- BC Games
Godard getting ready for Big D
As an elite enforcer in the NHL, Eric Godard wins most of his fights. Loses the odd one like last year when Matt Carkner of the Ottawa Senators broke his orbital bone.
“He hit me in the right spot,” smiled Godard, after a sweat-till-ya-drop spin class at Excel Fitness Thursday morning.
He’s healthy, newly engaged to former Morning Star sales rep Myrika Schipfel and ready to begin a new NHL gig with the Dallas Stars.
Godard, who agreed to a two-year contract with the Stars in early July, had seven scraps last year with the Pittsburgh Penguins. He figures to be challenged even more in the Western Conference.
“It seems pretty active. There’s (George) Parros, (Kevin) Westgarth, (Paul) Bissonette so I should be busy. I haven’t been too busy the past couple of years. Not too many games, so I’m excited to have a chance to get some more games.”
The 31-year-old racked up 550 penalty minutes with the WHL Lethbridge Hurricanes and earned a free-agent deal with the Florida Panthers. He has the toughest job in hockey and defends his craft.
“I don’t really ever see it going anywhere. I think it belongs in the game. There’s a lot of people who don’t and that’s their opinion, I guess. It (debate on fighting) kind of goes away and it’ll come back. It fluctuates like everything else.”
The 6-foot-4, 214-pound heavyweight, who was a provincial team rugby player in his teens, got in just 19 games last year with the Pens. He pocketed three goals and 352 penalty minutes in three years in Pittsburgh, earning a Stanley Cup ring in 2009.
“It was awesome,” said Godard. “We had a place there and good neighbours and we made a few real good friends so it sucks because it was starting to actually feel like home.
“Playing with that team and meeting those guys, I kind of learned the roles teammates play and how a team comes together.”
Getting up close and personal with superstar Sidney Crosby was of course a treat. Godard says No. 87 will be back soon from concussion issues.
“He’s not too bad. It’s not like a deathwatch. He’s gonna be OK. It’s just what’s the point of pushing it in the summer?”
On Crosby as a captain, Godard said: “He’s a quiet guy. He’ll say something when he feels the need for something to be said but he’s going to be out there showing more by example. In practice too. Sometimes, we’ve gotta wait to start practice because he’s down at the other end shooting pucks.”
Godard and his fiancé organized a fundraiser Thursday at the Vernon Yacht Club for a friend’s son who is ill at B.C. Children’s Hospital. Schipfel also made a difference in Pittsburgh.
“They always had stuff with the girls, but she’s pretty active and went out on her own with Christopher’s Guests,” said Godard. “They help the families who come in for their kids with transplants if they’ve been waiting too long, just kind of get them everyday things. They have an apartment where families can stay. I think they raised $40,000 last year. She really took off with that. It was fun to watch her.”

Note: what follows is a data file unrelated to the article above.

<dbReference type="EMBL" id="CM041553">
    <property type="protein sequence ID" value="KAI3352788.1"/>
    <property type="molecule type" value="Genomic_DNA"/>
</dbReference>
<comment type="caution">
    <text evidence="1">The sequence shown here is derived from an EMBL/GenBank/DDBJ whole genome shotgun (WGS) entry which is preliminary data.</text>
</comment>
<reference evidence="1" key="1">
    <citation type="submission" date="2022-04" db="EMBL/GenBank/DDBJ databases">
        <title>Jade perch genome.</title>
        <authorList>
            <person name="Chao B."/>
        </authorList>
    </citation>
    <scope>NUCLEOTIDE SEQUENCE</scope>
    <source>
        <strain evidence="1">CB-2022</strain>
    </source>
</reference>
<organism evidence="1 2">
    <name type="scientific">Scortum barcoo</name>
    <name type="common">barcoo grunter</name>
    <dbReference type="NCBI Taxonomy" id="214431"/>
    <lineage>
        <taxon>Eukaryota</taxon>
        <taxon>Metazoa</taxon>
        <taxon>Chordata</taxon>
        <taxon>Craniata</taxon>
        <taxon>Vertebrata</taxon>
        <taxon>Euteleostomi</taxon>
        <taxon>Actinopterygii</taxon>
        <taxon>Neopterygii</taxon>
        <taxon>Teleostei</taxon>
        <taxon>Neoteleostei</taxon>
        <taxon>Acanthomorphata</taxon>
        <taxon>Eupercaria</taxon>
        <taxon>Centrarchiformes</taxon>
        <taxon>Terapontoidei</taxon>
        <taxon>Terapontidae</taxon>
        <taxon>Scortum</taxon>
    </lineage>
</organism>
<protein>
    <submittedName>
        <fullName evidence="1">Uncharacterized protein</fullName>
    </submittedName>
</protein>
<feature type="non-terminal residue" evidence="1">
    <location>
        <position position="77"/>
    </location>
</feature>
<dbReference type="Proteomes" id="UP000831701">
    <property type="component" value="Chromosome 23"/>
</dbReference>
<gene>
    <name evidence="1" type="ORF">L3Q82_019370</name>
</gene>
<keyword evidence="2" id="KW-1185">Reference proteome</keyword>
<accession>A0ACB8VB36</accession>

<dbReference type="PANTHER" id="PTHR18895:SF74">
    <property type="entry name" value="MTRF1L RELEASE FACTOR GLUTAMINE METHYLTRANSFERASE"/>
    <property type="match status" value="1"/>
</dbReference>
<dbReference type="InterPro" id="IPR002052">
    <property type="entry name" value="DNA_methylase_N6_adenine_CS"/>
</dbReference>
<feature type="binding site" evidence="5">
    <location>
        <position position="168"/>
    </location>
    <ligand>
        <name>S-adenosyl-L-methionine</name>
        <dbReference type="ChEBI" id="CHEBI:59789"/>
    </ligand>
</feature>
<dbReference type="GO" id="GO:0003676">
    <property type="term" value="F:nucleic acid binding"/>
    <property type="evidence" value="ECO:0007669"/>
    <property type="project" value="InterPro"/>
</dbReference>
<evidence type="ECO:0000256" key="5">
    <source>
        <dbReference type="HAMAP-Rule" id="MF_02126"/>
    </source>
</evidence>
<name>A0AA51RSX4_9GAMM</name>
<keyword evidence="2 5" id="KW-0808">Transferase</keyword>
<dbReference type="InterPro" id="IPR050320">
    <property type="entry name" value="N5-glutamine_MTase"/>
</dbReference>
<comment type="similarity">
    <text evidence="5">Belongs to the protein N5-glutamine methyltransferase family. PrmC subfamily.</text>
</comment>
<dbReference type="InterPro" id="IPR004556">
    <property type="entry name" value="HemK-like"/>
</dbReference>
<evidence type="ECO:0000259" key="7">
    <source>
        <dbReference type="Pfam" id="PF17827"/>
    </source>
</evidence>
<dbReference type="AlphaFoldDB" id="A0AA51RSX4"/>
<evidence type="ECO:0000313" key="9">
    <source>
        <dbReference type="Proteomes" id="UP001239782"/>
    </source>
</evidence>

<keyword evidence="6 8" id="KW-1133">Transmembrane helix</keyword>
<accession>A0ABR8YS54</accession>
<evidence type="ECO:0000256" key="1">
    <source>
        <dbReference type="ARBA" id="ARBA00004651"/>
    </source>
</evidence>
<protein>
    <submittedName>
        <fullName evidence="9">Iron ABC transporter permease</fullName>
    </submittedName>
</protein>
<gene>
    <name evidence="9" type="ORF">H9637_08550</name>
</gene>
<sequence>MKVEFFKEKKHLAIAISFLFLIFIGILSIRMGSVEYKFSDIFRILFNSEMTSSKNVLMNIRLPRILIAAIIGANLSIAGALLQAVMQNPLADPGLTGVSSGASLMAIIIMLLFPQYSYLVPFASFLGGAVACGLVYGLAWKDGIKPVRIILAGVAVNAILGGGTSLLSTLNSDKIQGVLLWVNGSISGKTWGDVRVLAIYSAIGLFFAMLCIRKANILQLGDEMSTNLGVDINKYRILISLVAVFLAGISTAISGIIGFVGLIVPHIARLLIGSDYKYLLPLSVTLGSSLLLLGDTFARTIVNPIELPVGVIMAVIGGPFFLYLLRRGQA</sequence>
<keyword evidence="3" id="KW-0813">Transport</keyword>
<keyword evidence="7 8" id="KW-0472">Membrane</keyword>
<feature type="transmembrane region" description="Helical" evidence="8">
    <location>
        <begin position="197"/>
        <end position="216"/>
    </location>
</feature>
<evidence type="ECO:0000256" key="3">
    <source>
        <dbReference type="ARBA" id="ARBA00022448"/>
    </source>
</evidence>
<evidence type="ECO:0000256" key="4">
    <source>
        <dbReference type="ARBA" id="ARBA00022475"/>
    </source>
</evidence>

In Dallas, Godard is going to a team with a new coach – Saskatchewan product Glen Gulutzan – and a few players from his past.
“I don’t know too much about Dallas. I know Alex Goligoski, who got traded there last year (from Pittsburgh), and I played with Adam Hardy in Calgary and Omaha.”
He likes today’s NHL, where just making the playoffs turns a team into a Stanley Cup contender.
“I watched Vancouver and Boston play, who are both good teams, but I feel we could have beat them. Anybody can do it. It’s exciting. I think what you’re starting to see is how the team dynamics work in these games. Teams are bringing in guys, more role players, to kind of complement, basically their core guys. You’re starting to see more good organizations, who build teams rather than buy teams, flourish.”
To stay one right hook ahead of the younger tough guys in the league, Godard works like his dog, Tonka, with personal trainer Rhonda Catt.
Catt says Godard and others, like Aaron Volpatti (Vancouver Canucks), Stefan Schneider (Canucks system) and Brady Brassart (Spokane Chiefs) take their training seriously.
“They’ve got to train hard to keep their jobs,” said Catt, who used to train Red Wings’ retired goalie Chris Osgood. “Nowadays, if you’re not training, it’s going to be pretty hard pressed to keep that position in the league. Everybody trains now. You have to. He’s (Godard) frigging fast. He’s fast as hell and he’s strong.
“The shape these guys are already in when they come in just blows me away so it’s great because I’m able to push them at such an incredible hard level and they’re able to do it. I love the training because there’s so much that you can do with these guys. It’s so much fun.”
The NHLers and prospects regularly do the hellish Stairway to Heaven on Okanagan Avenue.
“I hold the overall record on the stairs,” beamed the likeable Godard. “Although (retired NHLer) Steve Kelly might have something to say about that.”
In his spare time this summer, Godard has spent time visiting family, boating, hiking and camping.